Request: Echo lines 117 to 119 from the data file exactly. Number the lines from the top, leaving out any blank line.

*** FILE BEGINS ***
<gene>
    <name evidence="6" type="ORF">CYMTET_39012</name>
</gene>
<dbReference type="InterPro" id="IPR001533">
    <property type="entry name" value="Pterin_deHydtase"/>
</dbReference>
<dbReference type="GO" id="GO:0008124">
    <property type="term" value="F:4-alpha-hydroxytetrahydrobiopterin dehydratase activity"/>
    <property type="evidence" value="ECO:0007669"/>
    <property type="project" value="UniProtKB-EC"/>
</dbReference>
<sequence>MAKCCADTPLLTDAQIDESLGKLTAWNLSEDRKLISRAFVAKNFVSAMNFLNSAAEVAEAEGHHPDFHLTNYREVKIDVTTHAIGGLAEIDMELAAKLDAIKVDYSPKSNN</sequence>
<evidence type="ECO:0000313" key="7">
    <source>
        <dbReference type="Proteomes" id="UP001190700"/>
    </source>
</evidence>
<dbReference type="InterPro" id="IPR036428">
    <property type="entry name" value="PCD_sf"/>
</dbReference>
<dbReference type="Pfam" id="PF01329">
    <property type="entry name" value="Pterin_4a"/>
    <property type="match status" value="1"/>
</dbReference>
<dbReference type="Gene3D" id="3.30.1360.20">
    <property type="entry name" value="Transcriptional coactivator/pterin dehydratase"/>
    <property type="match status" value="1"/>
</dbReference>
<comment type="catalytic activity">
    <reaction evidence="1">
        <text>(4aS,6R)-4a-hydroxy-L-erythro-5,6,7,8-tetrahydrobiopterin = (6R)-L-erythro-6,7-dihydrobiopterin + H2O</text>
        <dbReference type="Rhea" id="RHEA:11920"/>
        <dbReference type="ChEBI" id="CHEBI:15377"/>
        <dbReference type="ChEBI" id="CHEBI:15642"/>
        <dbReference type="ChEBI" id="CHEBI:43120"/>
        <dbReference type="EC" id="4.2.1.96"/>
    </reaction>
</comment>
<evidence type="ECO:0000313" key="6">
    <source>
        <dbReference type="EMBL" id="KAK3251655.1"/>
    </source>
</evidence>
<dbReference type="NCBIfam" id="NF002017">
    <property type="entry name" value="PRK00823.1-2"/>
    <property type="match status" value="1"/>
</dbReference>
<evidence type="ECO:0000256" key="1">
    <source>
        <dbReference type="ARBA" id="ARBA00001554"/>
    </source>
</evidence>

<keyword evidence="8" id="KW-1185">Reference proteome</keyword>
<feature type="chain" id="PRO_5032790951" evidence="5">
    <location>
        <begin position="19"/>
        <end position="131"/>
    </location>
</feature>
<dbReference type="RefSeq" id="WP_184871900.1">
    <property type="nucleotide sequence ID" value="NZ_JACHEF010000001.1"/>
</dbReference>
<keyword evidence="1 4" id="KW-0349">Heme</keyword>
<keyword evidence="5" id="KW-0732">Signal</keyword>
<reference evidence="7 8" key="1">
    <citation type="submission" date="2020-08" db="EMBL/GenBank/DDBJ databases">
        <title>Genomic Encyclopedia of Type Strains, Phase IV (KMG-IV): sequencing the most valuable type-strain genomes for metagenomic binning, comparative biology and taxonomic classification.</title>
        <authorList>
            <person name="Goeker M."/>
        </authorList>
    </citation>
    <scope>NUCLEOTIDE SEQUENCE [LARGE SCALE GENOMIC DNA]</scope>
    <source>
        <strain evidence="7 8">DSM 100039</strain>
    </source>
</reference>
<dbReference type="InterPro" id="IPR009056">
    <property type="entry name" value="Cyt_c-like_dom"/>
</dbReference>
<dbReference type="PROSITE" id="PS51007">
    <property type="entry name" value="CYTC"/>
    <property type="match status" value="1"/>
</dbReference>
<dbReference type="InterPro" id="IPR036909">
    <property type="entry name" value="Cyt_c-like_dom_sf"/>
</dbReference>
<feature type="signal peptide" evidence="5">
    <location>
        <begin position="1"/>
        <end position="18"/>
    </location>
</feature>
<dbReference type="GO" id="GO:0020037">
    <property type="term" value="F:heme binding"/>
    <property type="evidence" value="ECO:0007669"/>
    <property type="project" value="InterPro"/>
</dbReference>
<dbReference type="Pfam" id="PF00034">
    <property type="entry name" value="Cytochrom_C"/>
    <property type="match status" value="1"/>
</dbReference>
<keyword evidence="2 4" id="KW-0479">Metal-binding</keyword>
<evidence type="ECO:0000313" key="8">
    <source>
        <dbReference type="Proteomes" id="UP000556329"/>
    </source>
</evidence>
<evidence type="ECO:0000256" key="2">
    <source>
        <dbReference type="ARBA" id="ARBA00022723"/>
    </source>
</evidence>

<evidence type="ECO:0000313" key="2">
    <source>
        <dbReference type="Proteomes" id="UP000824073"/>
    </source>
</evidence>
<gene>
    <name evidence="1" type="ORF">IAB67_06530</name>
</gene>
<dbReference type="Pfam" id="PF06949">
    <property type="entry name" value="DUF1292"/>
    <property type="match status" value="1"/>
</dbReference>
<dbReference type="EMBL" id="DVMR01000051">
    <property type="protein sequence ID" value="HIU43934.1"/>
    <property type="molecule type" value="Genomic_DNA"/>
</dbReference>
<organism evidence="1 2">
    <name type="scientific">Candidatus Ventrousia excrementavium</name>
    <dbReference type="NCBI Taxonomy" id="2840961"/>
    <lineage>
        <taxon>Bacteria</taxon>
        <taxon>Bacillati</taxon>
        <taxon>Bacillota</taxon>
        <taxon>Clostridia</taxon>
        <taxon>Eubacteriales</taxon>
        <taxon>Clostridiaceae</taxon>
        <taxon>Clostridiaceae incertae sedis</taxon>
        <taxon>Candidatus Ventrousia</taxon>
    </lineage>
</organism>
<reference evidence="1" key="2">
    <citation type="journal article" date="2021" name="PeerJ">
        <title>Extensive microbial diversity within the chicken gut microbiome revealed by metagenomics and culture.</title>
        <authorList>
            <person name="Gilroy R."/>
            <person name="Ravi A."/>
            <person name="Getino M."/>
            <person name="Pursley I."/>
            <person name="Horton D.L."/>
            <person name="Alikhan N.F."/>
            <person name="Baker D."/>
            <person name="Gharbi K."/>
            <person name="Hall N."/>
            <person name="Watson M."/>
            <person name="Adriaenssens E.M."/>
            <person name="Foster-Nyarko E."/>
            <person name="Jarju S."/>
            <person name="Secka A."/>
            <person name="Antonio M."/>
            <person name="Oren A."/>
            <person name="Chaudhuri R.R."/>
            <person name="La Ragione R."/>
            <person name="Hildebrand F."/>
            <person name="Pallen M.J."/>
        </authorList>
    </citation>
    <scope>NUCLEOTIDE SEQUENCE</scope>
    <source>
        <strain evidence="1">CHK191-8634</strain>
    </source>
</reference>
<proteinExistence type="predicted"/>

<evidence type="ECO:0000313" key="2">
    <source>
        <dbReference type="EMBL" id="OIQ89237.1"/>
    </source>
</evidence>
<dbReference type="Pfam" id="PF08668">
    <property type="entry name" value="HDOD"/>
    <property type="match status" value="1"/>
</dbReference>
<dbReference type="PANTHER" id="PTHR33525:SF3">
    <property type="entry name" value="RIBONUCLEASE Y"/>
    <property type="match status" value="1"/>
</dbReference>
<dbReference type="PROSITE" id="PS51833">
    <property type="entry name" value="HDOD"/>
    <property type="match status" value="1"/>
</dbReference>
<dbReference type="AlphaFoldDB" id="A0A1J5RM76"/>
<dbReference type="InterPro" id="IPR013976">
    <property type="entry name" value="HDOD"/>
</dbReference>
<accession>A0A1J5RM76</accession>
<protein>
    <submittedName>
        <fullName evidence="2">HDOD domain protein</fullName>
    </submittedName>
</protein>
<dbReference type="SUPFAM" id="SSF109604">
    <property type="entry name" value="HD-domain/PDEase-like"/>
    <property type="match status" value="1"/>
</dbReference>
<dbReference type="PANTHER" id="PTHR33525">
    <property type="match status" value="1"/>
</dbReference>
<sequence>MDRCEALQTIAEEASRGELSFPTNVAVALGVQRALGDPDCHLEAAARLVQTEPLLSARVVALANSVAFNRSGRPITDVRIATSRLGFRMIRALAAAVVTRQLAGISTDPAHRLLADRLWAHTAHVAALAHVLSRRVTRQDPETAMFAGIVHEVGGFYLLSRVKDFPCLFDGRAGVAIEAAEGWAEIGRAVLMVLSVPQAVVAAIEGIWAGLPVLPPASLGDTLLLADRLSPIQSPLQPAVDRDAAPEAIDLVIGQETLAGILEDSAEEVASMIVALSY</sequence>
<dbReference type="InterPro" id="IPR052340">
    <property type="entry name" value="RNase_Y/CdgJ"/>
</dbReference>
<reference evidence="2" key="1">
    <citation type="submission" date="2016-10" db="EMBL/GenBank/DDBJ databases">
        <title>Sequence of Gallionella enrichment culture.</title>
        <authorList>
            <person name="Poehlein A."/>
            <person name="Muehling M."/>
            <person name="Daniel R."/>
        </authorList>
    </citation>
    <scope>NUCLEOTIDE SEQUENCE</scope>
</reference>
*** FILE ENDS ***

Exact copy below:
</evidence>
<gene>
    <name evidence="1" type="ORF">IAB67_06530</name>